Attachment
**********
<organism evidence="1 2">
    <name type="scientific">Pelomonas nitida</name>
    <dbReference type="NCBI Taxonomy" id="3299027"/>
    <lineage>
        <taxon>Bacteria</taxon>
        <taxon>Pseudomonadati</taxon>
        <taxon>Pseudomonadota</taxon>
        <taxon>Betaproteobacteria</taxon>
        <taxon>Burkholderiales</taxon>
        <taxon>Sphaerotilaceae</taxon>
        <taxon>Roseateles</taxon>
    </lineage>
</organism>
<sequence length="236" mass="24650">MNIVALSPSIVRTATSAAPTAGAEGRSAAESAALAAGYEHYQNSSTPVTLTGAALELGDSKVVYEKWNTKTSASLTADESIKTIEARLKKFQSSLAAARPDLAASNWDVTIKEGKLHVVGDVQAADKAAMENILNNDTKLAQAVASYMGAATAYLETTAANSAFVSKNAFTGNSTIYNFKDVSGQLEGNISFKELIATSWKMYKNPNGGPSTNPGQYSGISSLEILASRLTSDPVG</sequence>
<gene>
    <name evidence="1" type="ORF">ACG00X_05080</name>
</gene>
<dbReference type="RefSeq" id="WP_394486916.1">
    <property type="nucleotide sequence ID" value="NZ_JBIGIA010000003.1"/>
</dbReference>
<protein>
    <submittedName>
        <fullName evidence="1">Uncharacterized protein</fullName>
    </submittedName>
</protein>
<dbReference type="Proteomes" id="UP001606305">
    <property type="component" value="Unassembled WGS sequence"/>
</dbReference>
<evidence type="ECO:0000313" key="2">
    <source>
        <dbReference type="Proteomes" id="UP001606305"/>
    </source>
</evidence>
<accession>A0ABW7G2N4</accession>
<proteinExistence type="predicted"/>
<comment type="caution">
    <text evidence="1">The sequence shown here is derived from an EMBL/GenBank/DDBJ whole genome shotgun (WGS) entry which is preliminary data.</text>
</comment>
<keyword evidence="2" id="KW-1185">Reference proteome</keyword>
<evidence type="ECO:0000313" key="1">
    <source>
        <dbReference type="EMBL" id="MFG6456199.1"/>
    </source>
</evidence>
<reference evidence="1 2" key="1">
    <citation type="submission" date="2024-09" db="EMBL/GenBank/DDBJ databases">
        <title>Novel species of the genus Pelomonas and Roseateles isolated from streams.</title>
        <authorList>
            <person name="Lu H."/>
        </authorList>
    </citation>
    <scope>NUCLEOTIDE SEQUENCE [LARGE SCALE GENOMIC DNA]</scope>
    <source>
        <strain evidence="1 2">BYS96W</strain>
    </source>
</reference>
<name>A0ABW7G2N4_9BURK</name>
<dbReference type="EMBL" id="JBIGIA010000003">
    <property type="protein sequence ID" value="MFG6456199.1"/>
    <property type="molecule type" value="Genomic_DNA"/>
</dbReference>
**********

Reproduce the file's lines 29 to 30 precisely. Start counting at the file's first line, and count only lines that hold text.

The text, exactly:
<evidence type="ECO:0000313" key="2">
    <source>